One of the salient features of the vertebrate central nervous system (CNS) is the incredible complexity of cell types. The developmental processes that generate such diversity are as yet quite unexplored. A model system in which these processes can be studied in vitro and in vivo would greatly aid efforts aimed at understanding the molecular mechanisms that govern determination of cell fate. The retina offers such an opportunity. It is relatively simple, well-characterized, and classically has served as a model for CNS development and function. We have devised an in vitro system that allows the generation of postnatal retinal cell types, including rod photoreceptors, bipolar cells, muller glial cells, and amacrine cells. Mitosis of uncommitted progenitors, commitment to cell fate, and at least partial differentiation occur within dissociated primary cells explanted from rat retina and cultured in serum-free, defined medium. We propose to study these processes in vitro, focussing on the role of intrinsic and extrinsic cues. The developmental regulation of progenitor responsiveness, and of production of factors that are required for these events, will be studied. As the assay system is robust (in vivo rates of generation of rods, bipolars, and muller glia have been achieved), we also plan to isolate and identify proteins and/or genes encoding these activities. Our initial efforts will be on the rod photoreceptor pathway. Information concerning de novo rod generation may be relevant to rod survival, rod regeneration, or rod replacement and thus useful in the understanding and/or treatment of degenerative diseases such as retinitus pigmentosa.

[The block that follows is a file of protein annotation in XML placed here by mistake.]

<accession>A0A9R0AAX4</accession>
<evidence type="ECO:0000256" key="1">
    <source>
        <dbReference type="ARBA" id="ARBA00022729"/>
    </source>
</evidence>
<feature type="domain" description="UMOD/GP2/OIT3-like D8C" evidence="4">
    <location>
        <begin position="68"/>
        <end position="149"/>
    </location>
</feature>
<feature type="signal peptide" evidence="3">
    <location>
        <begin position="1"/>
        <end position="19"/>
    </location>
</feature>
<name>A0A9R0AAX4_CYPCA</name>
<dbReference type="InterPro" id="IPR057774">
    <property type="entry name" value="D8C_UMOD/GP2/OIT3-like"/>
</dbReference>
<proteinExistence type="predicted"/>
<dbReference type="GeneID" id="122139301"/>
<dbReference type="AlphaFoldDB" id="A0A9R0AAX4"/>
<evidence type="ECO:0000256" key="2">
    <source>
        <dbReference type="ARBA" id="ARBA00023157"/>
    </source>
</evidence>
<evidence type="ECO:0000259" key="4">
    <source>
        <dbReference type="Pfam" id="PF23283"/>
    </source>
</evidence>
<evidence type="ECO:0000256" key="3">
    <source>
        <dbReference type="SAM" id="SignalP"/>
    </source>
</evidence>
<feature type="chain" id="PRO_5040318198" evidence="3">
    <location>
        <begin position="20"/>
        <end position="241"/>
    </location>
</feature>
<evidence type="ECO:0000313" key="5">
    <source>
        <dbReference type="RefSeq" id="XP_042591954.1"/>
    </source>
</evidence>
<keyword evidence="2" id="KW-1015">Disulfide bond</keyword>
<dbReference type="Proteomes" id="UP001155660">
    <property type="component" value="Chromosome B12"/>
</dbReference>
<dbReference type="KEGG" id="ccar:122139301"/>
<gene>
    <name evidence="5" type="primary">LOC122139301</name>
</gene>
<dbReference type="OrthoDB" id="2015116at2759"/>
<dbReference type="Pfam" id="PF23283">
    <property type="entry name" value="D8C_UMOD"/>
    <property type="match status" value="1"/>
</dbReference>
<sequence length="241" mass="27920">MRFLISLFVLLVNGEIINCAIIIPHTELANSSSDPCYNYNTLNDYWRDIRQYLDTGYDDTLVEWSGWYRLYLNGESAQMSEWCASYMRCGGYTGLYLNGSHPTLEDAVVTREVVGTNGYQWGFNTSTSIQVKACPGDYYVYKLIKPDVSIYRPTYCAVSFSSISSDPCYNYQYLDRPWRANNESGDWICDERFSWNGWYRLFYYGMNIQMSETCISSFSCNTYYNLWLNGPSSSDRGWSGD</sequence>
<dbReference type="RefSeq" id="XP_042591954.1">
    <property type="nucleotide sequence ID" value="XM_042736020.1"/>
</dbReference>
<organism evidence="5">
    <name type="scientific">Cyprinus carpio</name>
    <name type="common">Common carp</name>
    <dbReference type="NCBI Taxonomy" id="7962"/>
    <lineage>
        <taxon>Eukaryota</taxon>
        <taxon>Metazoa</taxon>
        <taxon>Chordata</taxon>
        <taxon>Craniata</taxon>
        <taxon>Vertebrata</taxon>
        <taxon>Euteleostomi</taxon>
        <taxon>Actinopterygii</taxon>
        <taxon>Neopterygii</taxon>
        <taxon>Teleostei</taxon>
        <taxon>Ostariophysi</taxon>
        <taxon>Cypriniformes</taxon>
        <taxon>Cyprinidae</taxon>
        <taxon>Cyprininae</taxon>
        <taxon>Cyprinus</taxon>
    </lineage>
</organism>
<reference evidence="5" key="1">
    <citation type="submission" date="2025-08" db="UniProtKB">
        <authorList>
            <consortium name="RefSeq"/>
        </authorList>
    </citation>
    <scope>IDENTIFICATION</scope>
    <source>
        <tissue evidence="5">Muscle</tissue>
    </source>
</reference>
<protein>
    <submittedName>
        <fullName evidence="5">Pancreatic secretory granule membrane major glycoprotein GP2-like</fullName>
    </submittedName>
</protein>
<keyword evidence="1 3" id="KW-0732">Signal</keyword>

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National Eye Institute (NEI)
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Visual Sciences C Study Section (VISC)
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Harvard University
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Mizeracka, Karolina; DeMaso, Christina R; Cepko, Constance L (2013) Notch1 is required in newly postmitotic cells to inhibit the rod photoreceptor fate. Development 140:3188-97
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